Stability - basic information, links

Discussion in 'Stability' started by dougfrolich, Apr 26, 2006.

  1. dougfrolich
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    dougfrolich Senior Member

  2. Vega
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    Vega Senior Member

    Yes I agree, but I can not open your link:(
     
  3. dougfrolich
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    dougfrolich Senior Member

    Sorry Vega try it now.
     
  4. Guillermo
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    Guillermo Ingeniero Naval

  5. Vega
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    Vega Senior Member

    Looks like this is the stability thread so, take the time to download this:

    http://web.usna.navy.mil/~phmiller/offshore.ppt#1

    Nothing new,and quite simple but a very well made document (and a very complete and nice one) about stability and general hull form (sailboats).
     
  6. dougfrolich
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    dougfrolich Senior Member

    Nice presentation--but I have to take issue with what is depicted in slide 14--there is no reason why a "beamy" must have a higher CG ( represented by W in the slide )
    Slide 5 shows an open 60 inverted--too much faith was put in its high initial stability at the expense of its total range of possitive stability, and its high degree of inverted stability was ignored. We all know that bulb weight in that example was reduced way too much to reduce overall weight--That is what happens when you go to extreams
    Going back to slide 14; if you build the wide boat light, yet strong, and add the saved weight in the from of a bulb, enough so that the VCG is in the same possition as on the narrow boat, then your overall stability behavior will be better on the beamy boat--especially if you camber the deck, and can count on the intact volume of the coach roof, also intellegent use of water ballast can increase initial stability, and roll inertia. 2cents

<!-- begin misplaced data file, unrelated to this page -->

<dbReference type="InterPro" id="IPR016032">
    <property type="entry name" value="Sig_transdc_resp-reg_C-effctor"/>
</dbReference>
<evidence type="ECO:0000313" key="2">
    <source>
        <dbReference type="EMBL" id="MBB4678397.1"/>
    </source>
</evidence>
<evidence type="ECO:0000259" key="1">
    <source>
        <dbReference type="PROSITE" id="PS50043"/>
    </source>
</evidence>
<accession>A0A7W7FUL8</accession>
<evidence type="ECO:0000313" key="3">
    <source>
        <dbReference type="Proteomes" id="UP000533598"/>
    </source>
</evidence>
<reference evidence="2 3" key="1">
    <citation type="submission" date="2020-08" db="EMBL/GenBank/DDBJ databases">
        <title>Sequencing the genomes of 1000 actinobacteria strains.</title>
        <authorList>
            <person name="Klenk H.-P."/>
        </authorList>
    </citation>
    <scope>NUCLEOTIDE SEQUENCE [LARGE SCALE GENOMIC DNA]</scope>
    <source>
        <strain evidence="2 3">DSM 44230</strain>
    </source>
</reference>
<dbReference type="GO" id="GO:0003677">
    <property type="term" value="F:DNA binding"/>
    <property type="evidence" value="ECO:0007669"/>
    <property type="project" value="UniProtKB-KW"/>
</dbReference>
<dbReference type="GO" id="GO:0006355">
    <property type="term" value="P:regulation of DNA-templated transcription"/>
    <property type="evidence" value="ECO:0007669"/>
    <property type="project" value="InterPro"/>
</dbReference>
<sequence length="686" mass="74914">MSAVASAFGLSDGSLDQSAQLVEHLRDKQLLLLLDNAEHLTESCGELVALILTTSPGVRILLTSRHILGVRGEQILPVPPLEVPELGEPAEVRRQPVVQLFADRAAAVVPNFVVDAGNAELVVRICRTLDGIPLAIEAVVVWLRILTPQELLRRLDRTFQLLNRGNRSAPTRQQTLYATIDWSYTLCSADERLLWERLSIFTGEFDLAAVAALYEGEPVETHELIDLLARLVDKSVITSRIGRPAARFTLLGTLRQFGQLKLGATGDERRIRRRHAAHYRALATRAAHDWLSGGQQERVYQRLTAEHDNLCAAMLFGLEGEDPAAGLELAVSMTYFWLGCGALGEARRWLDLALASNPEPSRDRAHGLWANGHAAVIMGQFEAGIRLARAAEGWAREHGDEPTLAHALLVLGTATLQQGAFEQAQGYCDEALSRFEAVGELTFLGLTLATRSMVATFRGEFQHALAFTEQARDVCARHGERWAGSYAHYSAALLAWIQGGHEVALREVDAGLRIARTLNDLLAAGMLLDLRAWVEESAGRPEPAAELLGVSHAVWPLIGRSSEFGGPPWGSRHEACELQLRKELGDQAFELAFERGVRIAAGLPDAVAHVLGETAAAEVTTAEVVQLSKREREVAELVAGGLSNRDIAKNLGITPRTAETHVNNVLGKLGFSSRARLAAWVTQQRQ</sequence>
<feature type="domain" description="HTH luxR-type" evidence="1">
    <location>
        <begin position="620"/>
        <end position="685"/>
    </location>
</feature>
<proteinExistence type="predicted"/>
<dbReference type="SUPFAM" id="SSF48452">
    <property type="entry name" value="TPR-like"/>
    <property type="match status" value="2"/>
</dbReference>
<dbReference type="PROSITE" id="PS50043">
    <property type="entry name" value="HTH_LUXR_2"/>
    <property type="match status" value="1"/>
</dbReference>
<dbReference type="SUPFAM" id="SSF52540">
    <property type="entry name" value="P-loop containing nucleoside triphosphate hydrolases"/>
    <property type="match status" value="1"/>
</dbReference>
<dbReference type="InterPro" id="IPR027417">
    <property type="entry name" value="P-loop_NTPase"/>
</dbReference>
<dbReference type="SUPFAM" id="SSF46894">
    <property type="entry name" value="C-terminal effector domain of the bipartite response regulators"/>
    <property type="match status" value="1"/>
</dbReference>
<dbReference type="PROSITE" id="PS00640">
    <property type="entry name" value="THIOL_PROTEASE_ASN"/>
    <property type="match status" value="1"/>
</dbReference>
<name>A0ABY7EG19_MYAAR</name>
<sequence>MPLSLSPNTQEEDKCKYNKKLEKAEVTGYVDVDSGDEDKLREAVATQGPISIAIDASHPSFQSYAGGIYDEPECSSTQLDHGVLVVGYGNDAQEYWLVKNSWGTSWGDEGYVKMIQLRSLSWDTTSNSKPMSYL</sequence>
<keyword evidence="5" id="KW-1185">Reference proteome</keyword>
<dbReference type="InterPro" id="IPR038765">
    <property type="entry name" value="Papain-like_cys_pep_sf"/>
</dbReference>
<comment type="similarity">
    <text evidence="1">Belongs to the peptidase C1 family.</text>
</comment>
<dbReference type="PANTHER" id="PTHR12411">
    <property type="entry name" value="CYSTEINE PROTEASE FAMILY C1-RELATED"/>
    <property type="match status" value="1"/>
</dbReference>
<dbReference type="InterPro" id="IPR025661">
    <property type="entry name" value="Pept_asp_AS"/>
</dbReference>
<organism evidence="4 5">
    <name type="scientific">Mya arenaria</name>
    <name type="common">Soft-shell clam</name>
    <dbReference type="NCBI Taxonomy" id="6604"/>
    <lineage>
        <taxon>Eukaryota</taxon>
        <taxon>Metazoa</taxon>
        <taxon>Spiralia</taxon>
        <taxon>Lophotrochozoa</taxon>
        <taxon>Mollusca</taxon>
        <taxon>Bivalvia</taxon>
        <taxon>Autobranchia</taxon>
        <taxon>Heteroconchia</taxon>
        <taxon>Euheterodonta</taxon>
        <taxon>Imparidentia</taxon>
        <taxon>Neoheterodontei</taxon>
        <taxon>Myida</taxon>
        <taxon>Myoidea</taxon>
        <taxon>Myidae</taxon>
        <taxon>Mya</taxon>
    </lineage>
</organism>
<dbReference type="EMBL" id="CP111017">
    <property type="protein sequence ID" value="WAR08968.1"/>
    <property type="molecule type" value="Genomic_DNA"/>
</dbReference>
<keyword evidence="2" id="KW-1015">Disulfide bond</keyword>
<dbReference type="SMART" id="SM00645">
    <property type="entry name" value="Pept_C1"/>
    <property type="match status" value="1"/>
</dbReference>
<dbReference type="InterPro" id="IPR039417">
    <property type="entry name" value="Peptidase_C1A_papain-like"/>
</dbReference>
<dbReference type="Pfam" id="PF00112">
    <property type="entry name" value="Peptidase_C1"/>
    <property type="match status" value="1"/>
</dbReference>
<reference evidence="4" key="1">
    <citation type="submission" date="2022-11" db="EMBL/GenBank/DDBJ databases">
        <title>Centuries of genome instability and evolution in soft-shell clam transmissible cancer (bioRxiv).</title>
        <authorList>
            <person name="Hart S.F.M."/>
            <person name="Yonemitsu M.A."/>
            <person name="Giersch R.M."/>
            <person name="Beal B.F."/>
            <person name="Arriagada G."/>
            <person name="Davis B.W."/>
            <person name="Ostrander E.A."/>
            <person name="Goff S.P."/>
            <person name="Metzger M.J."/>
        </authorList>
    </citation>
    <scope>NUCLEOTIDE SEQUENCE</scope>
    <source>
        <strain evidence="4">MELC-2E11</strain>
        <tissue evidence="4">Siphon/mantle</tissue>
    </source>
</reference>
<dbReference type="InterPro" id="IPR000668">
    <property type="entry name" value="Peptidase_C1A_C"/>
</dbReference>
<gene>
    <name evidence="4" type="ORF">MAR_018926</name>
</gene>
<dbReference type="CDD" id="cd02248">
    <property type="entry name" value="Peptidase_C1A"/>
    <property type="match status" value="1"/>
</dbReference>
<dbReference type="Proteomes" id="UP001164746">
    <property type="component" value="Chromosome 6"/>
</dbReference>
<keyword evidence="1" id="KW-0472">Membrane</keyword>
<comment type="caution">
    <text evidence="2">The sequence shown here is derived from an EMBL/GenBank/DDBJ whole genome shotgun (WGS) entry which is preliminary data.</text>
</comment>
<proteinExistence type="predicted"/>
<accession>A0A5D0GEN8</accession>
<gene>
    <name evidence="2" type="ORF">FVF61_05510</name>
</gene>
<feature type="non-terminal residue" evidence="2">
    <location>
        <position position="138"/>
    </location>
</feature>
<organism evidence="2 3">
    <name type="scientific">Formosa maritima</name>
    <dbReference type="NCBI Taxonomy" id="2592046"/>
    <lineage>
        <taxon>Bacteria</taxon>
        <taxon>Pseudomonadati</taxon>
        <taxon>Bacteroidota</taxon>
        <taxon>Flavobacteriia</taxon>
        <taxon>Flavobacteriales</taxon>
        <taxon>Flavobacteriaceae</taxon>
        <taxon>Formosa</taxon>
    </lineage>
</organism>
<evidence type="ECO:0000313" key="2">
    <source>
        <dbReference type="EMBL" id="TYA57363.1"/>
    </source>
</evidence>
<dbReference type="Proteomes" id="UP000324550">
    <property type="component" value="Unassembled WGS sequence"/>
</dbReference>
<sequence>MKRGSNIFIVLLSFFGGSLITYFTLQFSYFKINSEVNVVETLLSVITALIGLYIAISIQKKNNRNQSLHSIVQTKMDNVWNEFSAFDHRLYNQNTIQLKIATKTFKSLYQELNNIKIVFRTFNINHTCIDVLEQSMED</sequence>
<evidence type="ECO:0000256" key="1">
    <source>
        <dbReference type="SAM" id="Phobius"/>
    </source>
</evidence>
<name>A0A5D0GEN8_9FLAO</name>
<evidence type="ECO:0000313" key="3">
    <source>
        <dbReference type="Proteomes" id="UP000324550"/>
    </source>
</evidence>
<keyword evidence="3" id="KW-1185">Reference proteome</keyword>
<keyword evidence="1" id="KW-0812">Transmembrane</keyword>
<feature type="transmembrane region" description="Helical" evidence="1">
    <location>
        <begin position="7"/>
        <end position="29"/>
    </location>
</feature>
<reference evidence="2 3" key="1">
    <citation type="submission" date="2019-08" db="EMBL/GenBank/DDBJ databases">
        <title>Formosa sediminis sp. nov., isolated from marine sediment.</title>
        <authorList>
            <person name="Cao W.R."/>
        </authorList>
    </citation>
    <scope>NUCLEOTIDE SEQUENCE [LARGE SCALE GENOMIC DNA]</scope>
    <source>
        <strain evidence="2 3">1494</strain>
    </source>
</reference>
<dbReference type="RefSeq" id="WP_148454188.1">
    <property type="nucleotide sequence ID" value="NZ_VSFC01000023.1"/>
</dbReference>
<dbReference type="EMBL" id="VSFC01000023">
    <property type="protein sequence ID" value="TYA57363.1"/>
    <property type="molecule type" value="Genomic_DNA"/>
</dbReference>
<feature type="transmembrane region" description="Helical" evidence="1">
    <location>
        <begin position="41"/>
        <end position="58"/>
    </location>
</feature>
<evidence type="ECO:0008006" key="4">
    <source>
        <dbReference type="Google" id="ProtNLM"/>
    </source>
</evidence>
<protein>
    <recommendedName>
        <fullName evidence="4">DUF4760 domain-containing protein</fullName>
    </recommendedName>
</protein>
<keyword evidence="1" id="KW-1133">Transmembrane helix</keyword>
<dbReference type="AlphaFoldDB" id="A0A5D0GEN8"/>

7. Vega
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    Vega Senior Member

    I think that you misunderstood what he is saying. He says that to have equal righting arms in those two boats (the narrow one and the beamier) the narrow one will have to have a lower CG. And that is so, because the beamier boat can add a lot more form stability while the narrow one will have to rely a lot more on the ballast, though the lower CG (see slide 15).

    I agree in what concerns initial stability (the beamier boat will be faster and can carry more sail) but in what concerns negative stability, the beamier boat will also have a lot more inverted stability ( its form stability is even better with the boat inverted). For that reason the narrow boat will recover a lot faster from a capsizing. Roll and motion comfort would also be a lot worst on the beamier boat, we can see why on the slide 18.

    To decide who has the best overall stability, will depend on what you value most: speed or safety and comfort.;)
     
  8. Guillermo
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    Guillermo Ingeniero Naval

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  9. mflapan
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    mflapan Junior Member

    Some very interesting links. Thank you.

    Guillermo, the last link did not seem to work. Any ideas?

    Regards
    Mori
     
  10. Guillermo
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    Guillermo Ingeniero Naval